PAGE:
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For a ring $R$ and finitely generated $R$ modules $U,W$,

$${\rm Tor}_i(U,W)={\rm Tor}_i(W,U)$$ for all $i$. I saw proof in Hatcher's book, but I can understand that proof. may be I see another proof?

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That's a simpler question that reduces immediately to the commutativity of tensor products. The proof I've seen of this identity is a bit fancy (for me) and requires notions of cones of complexes which I've mostly forgotten-I'll see if I can come up with it if a full answer's not forthcoming. –  Kevin Carlson Aug 2 '12 at 5:33
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The simplest proof I can think of uses the universal property of $\textrm{Tor}_\bullet(U, W)$ as a left derived functor in one of the variables (say, $U$), the fact that projective modules are flat, and the fact that the tensor product is commutative. No finiteness assumption is necessary. –  Zhen Lin Aug 2 '12 at 5:42

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up vote 4 down vote accepted

The proof depends on the definitions of $\newcommand{\Tor}{\textrm{Tor}}$ $\Tor^R_\bullet(U, W)$ used, so I'll follow Hatcher's definition using free resolutions of $U$. This admits a reasonably direct proof not invoking much abstract nonsense.

At first, let $R$ be (not necessarily commutative) ring. For each right $R$-module $U$, fix a free resolution $F_\bullet \twoheadrightarrow U$, and for each left $R$-module $W$, fix a flat resolution $M_\bullet \twoheadrightarrow W$. Let us write $Z_n$ for the kernel of $M_n \to M_{n-1}$, so that we get short exact sequences $$0 \longrightarrow Z_0 \longrightarrow M_0 \longrightarrow W \longrightarrow 0$$ $$0 \longrightarrow Z_{n+1} \longrightarrow M_{n+1} \longrightarrow Z_n \longrightarrow 0$$ for each natural number $n$. Because each $F_m$ is free, the tensored sequences $$0 \longrightarrow F_m \otimes_R Z_0 \longrightarrow F_m \otimes_R M_0 \longrightarrow F_m \otimes_R W \longrightarrow 0$$ $$0 \longrightarrow F_m \otimes_R Z_{n+1} \longrightarrow F_m \otimes_R M_{n+1} \longrightarrow F_m \otimes_R Z_n \longrightarrow 0$$ are also exact, and therefore we have short exact sequences of chain complexes. The zig-zag lemma of homological algebra then implies we have these long exact sequences: $$\cdots \longrightarrow \Tor^R_{i+1}(U, M_0) \longrightarrow \Tor^R_{i+1}(U, W) \longrightarrow \Tor^R_i(U, Z_0) \longrightarrow \Tor^R_i(U, M_0) \longrightarrow \cdots$$ $$\cdots \longrightarrow \Tor^R_{i+1}(U, M_{n+1}) \longrightarrow \Tor^R_{i+1}(U, Z_n) \longrightarrow \Tor^R_i(U, Z_{n+1}) \longrightarrow \Tor^R_i(U, M_{n+1}) \longrightarrow \cdots$$ Now, each $M_n$ is flat, so the sequence $$\cdots \longrightarrow F_2 \otimes_R M_n \longrightarrow F_1 \otimes_R M_n \longrightarrow F_0 \otimes_R M_n \longrightarrow U \otimes_R M_n \longrightarrow 0$$ remains exact, and therefore $\Tor^R_{i+1}(U, M_n) = 0$ for all natural numbers $i$. Hence, there are isomorphisms $$\Tor^R_1(U, Z_n) \cong \Tor^R_2(U, Z_{n-1}) \cong \cdots \cong \Tor^R_{n+1}(U, Z_0) \cong \Tor^R_{n+2}(U, W)$$ and exact sequences $$0 \longrightarrow \Tor^R_1(U, W) \longrightarrow U \otimes_R Z_0 \longrightarrow U \otimes_R M_0 \longrightarrow U \otimes_R W \longrightarrow 0$$ $$0 \longrightarrow \Tor^R_1(U, Z_n) \longrightarrow U \otimes_R Z_{n+1} \longrightarrow U \otimes_R M_{n+1} \longrightarrow U \otimes_R Z_n \longrightarrow 0$$ It is easy to check that $$H_0(U \otimes_R M_\bullet) \cong U \otimes_R W$$ and mucking around with kernels and cokernels one finds that $$H_1(U \otimes_R M_\bullet) \cong \Tor^R_1(U, W)$$ $$H_{n+2}(U \otimes M_\bullet) \cong \Tor^R_1(U, Z_n) \cong \Tor^R_{n+2}(U, W)$$ and thus we have proven the following:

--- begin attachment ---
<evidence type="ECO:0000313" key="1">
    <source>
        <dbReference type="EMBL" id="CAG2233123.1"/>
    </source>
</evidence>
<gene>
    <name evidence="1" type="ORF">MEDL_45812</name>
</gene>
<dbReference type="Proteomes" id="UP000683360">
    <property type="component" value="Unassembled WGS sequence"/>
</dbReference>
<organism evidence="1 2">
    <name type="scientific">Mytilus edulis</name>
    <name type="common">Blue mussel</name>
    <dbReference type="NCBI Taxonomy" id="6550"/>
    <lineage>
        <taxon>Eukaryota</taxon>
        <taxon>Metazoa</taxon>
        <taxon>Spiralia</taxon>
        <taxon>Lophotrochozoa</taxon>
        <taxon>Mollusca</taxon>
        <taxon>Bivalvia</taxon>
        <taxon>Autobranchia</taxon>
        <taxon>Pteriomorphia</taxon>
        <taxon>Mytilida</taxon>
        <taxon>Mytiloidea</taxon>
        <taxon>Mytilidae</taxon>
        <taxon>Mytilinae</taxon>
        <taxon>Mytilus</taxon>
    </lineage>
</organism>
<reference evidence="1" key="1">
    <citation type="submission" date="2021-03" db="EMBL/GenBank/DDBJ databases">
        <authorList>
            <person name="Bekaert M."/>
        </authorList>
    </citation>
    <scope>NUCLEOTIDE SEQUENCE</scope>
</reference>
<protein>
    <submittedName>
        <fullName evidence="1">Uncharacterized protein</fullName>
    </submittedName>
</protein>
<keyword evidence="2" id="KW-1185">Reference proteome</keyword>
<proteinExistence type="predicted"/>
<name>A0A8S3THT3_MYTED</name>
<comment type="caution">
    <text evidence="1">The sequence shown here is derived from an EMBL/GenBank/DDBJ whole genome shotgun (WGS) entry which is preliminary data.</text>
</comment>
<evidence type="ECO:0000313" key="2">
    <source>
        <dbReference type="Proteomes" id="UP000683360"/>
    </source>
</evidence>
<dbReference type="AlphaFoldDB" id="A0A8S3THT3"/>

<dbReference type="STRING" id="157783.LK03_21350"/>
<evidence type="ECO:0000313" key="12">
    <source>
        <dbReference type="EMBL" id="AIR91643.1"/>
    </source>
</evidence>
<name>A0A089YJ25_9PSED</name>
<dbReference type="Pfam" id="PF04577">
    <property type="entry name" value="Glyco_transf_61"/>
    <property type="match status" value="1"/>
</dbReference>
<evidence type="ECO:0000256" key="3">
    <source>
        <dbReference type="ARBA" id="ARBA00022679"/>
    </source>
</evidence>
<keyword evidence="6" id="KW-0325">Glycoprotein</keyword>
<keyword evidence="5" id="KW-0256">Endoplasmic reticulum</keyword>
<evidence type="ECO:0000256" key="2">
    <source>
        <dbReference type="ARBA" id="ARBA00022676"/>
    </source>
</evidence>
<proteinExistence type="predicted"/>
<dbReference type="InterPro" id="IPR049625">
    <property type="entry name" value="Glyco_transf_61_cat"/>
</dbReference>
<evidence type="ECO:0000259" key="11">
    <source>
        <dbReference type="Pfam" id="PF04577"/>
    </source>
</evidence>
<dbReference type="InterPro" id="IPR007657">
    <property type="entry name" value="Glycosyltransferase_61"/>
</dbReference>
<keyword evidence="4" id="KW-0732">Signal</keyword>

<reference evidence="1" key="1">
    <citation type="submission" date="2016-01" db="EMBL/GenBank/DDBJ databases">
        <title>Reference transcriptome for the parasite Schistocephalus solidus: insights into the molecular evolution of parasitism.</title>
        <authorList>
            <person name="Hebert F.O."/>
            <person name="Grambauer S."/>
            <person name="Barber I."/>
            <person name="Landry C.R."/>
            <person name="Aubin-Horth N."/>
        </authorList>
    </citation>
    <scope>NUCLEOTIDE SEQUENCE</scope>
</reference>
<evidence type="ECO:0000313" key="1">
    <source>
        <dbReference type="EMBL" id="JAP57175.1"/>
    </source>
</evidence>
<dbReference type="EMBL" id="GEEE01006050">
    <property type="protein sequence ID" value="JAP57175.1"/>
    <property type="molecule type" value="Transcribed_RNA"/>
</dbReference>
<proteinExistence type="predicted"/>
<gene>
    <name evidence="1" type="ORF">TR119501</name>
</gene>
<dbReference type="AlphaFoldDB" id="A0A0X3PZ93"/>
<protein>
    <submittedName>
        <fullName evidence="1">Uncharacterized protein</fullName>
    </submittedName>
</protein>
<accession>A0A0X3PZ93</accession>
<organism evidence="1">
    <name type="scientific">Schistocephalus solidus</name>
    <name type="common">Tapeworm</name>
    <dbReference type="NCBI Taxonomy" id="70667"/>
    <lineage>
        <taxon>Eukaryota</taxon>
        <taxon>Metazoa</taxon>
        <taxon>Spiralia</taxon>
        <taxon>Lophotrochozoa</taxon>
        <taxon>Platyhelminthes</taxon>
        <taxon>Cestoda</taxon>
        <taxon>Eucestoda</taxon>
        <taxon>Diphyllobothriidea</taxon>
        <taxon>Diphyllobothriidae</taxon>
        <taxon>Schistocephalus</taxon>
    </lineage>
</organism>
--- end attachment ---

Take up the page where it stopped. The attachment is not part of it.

Proposition. $\Tor^R_\bullet(U, W)$ can be computed using

  • either a free resolution of $U$,
  • or a flat resolution of $W$.   ◼

Now, let us assume $R$ is commutative. Assume $F_\bullet \twoheadrightarrow U$ is a free resolution. Commutativity of $R$ implies that the two chain complexes $$\cdots \longrightarrow F_2 \otimes_R W \longrightarrow F_1 \otimes_R W \longrightarrow F_0 \otimes_R W$$ $$\cdots \longrightarrow W \otimes_R F_2 \longrightarrow W \otimes_R F_1 \longrightarrow W \otimes_R F_1$$ are isomorphic. But the homology of the first one computes $\Tor^R_\bullet (U, W)$ and the homology of the second one computes $\Tor^R_\bullet (W, U)$, we have $$\Tor^R_\bullet (U, W) \cong \Tor^R_\bullet (W, U)$$ as required.

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